Andrew Stuka, faculty specialist in the Department of Exercise Science and Sport, said he did not know exactly who was involved in making the decision to eliminate the requirement, and the reasoning behind the cut would be all speculation on his part. He said he met with the provost a couple of times about the matter, but knew it was not going to go anywhere. The viewpoint of the Department of Exercise Science and Sport, Stuka said, was that it would be a bad idea to end the requirement if The University wanted to be one that promoted health, wellness and the overall individual.

“They thought otherwise, I guess,” Stuka said.

Stephen Klingman has worked at The University for more than 40 years and is currently the associate director of athletics and an assistant professor in the Department of Exercise Science and Sport.

He said it is a shame that the requirement was dropped because there is value in having a physical education requirement.

“Whether it’s lifetime sports or whether it’s getting your mind off academics and coming over three hours a week to work out, obviously I think it had value,” Klingman said. “When they cut the credits back, they just didn’t feel it was as important as the academic classes.”

Both Stuka and Klingman said several students have told them that if the physical education courses were not required, then they would not take them and would not see the benefits they saw after completing the course. The two said the number of physical education courses offered will continue to decline because of decreasing student demand to take the courses now that they are not required.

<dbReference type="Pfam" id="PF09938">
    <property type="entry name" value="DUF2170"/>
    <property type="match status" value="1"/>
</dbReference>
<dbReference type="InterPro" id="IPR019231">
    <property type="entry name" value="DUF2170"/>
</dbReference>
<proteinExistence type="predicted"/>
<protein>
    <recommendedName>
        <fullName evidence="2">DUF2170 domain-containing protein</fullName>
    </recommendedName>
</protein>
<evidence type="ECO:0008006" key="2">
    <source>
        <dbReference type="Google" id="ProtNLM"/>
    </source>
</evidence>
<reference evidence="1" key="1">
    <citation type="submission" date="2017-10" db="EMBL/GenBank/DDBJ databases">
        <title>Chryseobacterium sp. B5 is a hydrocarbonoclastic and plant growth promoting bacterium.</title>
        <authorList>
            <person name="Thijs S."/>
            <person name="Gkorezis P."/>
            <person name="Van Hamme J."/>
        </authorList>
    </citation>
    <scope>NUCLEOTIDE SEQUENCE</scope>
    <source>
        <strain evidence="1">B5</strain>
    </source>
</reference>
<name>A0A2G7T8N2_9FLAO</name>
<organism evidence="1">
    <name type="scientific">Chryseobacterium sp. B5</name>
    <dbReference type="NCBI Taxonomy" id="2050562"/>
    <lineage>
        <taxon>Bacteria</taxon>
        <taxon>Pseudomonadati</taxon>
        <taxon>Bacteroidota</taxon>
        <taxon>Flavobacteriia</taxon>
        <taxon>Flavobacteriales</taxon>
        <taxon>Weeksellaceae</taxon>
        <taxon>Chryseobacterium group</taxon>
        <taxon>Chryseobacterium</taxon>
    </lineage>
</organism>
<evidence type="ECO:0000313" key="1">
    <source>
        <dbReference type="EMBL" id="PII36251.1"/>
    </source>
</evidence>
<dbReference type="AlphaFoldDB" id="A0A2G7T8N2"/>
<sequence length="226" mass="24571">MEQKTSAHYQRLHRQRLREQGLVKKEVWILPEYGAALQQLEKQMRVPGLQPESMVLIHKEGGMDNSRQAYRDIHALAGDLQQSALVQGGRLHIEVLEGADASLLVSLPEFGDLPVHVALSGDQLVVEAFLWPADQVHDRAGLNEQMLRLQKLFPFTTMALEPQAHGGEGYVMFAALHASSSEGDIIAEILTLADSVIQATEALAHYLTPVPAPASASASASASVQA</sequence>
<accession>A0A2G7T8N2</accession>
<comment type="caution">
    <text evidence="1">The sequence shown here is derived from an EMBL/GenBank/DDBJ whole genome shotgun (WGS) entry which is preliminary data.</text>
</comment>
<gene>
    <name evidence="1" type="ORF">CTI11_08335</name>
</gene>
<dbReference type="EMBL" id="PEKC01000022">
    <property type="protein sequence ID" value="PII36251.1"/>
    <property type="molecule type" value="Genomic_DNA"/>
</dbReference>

Hair, Stuka and Klingman said that because the requirement was dropped, the students who they would most like to target, such as those who could be overweight and less likely to engage in physical activity, may never sample the physical activities offered in the classes.
Exercise science major and women’s soccer team standout Gianna Vitolo said the requirement should not have been dropped, but students who participate in a sport should be exempt from the requirement.

“The people that are athletes, the people that are active are the people that are going to the gym. They don’t need that requirement because that’s just their lifestyle and they just do it on their own,” Vitolo said.

“But the people that don’t go to the gym, the people that don’t get that activity, I think that it’s important for them to have that requirement because it has such an effect on your health and well-being.”

Vincent Sottile, a first-year student who plays basketball in the Byron Recreation Complex and works out in the The University fitness center regularly, said he would like to have the requirement and is never going to take a physical education class if it is not required.

“I think they should have the requirement. Even now I’m seeing I kind of slacked off at the gym and if they had that (requirement), it forces you because you have your set time. You have to do it, you don’t have a choice,” Sottile said. “So I think it’s good to have something like that.”

First-year student Colleen Farrell, who goes to the fitness center nearly every day, said she likes the fact that she does not have to take a gym course.

“I don’t think a gym class should be a requirement … I feel like it’s not a class, like how many people take gym seriously in school? I feel like no one did (in high school),” Farrell said. “It’s just a waste of credits.”